Captain Burle tells the story of a womanising, gambling Charles Burle, who’s a regimental paymaster who can’t keep his hands off women and can’t stop stealing from the army to pay for his vices. His colleague, Laguitte, eventually gets tired of covering for him and decides to take action.
A Flash in the Pan takes place in Aix-en-Provence and a smaller seaside town. It centers on the love between the lazy son of a lawyer, Frédéric, and the daughter of one of their tenants, Naïs. The set-up seems quite uninspiring, but with Zola’s excellent characters and his descriptive skills he turns this into a wonderful story, with comedy, thwarted murder attempts and a cynical ending.
Dead Men Tell No Tales starts off with this sentence: ‘I died on a Saturday morning at six a.m., after an illness lasting three days.’ The narrator is assumed dead but he is still conscious. Ok, we’re into Poe territory here with a ‘live burial’, but it’s filtered through Zola’s brain. So, either he really dies in the coffin or he escapes and returns to his wife, right?
Absence Makes the Heart Grow Fonder starts off in the Paris Commune and concentrates on Jacques Damour, who gets involved in fighting and politics and ends up getting arrested and deported. He’s given up for dead back at home and his wife eventually re-marries. After several years he finds his way back to Paris and tries to see his wife. But what should he do? How will it end?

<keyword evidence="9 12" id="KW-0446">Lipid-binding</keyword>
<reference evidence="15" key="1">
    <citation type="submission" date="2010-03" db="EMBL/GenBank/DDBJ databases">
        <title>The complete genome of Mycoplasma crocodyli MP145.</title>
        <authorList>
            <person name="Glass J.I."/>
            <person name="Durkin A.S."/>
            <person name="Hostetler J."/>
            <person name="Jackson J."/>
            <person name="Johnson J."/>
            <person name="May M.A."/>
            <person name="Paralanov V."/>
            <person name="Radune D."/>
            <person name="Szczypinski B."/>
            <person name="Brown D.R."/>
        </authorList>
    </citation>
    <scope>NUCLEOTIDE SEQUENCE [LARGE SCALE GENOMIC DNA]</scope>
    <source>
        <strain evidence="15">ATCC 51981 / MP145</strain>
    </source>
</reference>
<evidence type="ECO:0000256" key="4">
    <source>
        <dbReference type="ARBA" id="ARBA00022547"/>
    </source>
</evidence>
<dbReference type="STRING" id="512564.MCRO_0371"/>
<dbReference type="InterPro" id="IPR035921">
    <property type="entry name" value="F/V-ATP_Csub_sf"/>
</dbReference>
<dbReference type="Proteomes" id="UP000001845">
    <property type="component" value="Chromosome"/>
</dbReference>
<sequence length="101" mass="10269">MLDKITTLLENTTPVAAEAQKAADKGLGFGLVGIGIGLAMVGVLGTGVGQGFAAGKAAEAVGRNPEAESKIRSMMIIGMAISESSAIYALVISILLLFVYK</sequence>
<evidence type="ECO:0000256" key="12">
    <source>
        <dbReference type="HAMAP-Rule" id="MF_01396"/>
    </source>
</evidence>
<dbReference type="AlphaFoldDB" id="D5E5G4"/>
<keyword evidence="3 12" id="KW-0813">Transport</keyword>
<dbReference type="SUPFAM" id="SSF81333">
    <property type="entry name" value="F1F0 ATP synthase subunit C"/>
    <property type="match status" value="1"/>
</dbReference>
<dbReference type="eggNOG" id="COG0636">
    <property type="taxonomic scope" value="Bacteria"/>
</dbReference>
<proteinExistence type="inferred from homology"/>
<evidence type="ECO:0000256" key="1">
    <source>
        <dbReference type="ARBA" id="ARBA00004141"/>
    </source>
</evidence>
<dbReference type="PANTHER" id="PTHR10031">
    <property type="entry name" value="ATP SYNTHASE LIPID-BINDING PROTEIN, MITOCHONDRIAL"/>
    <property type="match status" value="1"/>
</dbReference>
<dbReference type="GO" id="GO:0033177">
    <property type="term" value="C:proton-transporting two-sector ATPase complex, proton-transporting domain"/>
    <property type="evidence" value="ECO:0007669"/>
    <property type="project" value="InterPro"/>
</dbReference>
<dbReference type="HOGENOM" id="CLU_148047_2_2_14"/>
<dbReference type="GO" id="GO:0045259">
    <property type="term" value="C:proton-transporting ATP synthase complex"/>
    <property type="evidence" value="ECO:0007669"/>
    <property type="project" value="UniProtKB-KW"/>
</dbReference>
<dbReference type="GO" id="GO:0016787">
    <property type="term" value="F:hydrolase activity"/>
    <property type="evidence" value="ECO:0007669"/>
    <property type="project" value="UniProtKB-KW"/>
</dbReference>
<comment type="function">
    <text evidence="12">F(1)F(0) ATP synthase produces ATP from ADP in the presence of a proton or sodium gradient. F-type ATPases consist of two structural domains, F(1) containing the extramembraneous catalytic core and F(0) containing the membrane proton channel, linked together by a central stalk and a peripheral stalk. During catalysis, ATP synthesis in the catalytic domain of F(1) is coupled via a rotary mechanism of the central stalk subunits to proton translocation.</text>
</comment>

In my opinion, the best three stories are Coqueville on the Spree, Shellfish for Monsieur Chabre and Fair Exchange. When reading these stories the reader almost knows how it’s going to end right from the first page. The pleasure in reading them, therefore, centers on how Zola is going to get us to the end, rather than what is going to happen. In the introduction Parmeé makes this point: ‘it is not so much what is going to happen, as when and how is what we can expect to happen actually going to happen. Far less common is the question why something happens.’
Fair Exchange initially takes place in a small town and Zola introduces us to Ferdinand Sourdis, an amateur artist, and Adèle, the daughter of a shop-owner dealing in artist’s supplies. Adèle also paints. After the death of her father, Adèle and Ferdinand marry and move to Paris where Ferdinand has an initial success with one of his paintings. He enjoys his success but finds it increasingly difficult to produce more work; he relies on Adèle more and more as she organises his life and assists in his work.
Coqueville on the Spree is an unusual story by Zola in that it’s a lot of fun and there’s even a happy ending – there I’ve spoilt it for you! The story is basically simple: Coqueville is an isolated seaside village, and there are two rival clans, the Mahés and the Floches. They argue over everything. One day, following a storm, some barrels of liqueurs are found at sea. More and more barrels are found and the inhabitants stop fishing each day and instead ‘harvest’ the sea of its booze. They end up having a big booze-up on the beach which ultimately brings the rival clans together. Maybe they should try this in the Middle-East.
Finally, there’s Shellfish for Monsieur Chabre which is probably my favourite of the lot. Right from the character descriptions on the first page you can guess what’s going to happen. So it involves the forty-five year old M. Chabre who ‘had one great sorrow: he was childless’ and his beautiful twenty-two year old wife of four years, Estelle. The family doctor suggests that they should go on holiday to the sea and that M. Chabre should eat loads of shellfish. They meet up with the good-looking Hector who ends up joining them on some of their excursions. Both Hector and Estelle love swimming but Chabre can’t swim. So, anyway, Chabre eats loads of shellfish, Estelle and Hector go swimming and Estelle gives birth to a baby boy back in Paris. It’s the journey to the end of the story that’s brilliant, not the ending itself.